Influencing Others for the Better
Michael J. Graham, S.J.
Homecoming Weekend, 2003 Edition, has come and gone, leaving many good memories in its wake. But one memory in particular really stands out—just like it always does. Once again this year, the annual Athletic Hall of Fame Induction Banquet was an unexpected surprise. I always expect it to be about sports. It’s always about so much more. By now, you think that I would have learned.
We certainly had a worthy class of inductees. David von Haeffen (’94) is the first member of the Hall of Fame inducted from the golf team. His career here marked a crucial turning point for the golf program. Before his arrival, Xavier had never won a conference championship, and during his career, we never lost one—not even to Notre Dame. Amanda Gruber-Creech (’98) wrote and rewrote the record books for women’s soccer. She still owns the records for both points and goals scored in a single season and in a career. And then there was Jamal Walker (’91). Jamal was the CBS/ Chevrolet Most Valuable Player of the game that put Xavier basketball back firmly on the map, when we knocked off Alonzo Mourning’s Georgetown to advance to the Sweet 16 back in 1990.
What was surprising to all of us in attendance, however, was how little each of the inductees spoke about sports. Instead, they talked about what they remembered most—about classmates and, especially, teammates. They praised the people who made them feel at home. They talked about the example their parents set for them and how they couldn’t possibly have achieved what they achieved—let alone be where they are today—absent the interest that so many others took in them. They reminded us all—and reminded us vividly—that not one of us ever accomplishes anything on our own—no matter who, no matter what. For all of us are webbed more deeply into a world of relationships than we could ever imagine. And that’s a good thing to be reminded of because it poses an important question, namely, just who is there around me right now who I might somehow influence for the better?
The banquet got me thinking about some other things as well, and pretty profound things. For example, as we celebrated David, Amanda and Jamal’s accomplishments, there was a whole host of stuff that we didn’t celebrate—or, if we did, we celebrated it implicitly, between the lines, so to speak. There was all the hard work and sacrifice it took for them to become the players, the competitors they were, and all the things they gave up so they could pour themselves out that much more in the way that they did. Nor did we speak of the loses they endured, the shots they shanked, the judgments they made that were less than perfect, or the times they might not have lived up to their own best standards of good sportsmanship. We also didn’t talk about any of the hard and difficult times that come inevitably to an athlete, no matter how gifted.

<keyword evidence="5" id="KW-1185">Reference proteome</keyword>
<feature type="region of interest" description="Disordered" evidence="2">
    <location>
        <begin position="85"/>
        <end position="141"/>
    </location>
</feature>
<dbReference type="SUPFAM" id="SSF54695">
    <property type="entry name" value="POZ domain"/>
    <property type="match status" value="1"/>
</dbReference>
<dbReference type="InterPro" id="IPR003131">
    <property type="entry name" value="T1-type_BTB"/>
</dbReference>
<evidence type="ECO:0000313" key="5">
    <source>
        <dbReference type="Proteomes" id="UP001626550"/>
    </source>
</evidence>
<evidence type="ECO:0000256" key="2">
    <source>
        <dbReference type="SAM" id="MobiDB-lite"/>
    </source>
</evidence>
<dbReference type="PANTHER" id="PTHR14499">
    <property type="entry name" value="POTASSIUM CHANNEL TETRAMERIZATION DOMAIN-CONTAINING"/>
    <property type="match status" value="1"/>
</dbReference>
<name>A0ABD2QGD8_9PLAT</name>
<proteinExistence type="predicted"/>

And as this year winds down, there seems to be an important lesson in that for you and for me. It’s as if, somehow, the further back we step from these lives of ours—looking at the general shape and pattern of our lives, at the whole forest and not just the particular trees—the more the picture begins to glow with the good. It’s not that the hard stuff goes away exactly, but you just see it against a different backdrop. You begin to see your life perhaps in the way that God sees it most of the time as we try, more or less successfully, to live the life of grace and grandeur that we have been given.
I don’t know about you, but the end of the year inevitably brings with it an invitation for a little bit of longer-range reflection—even though the hectic holiday pace often mitigates against it. But if sometime over the holiday season you find yourself surrounded by those you love best and feeling nothing but thankful for it: well maybe that will just be reflection enough. God’s warmest blessings to all of you throughout this splendid season and into the new year.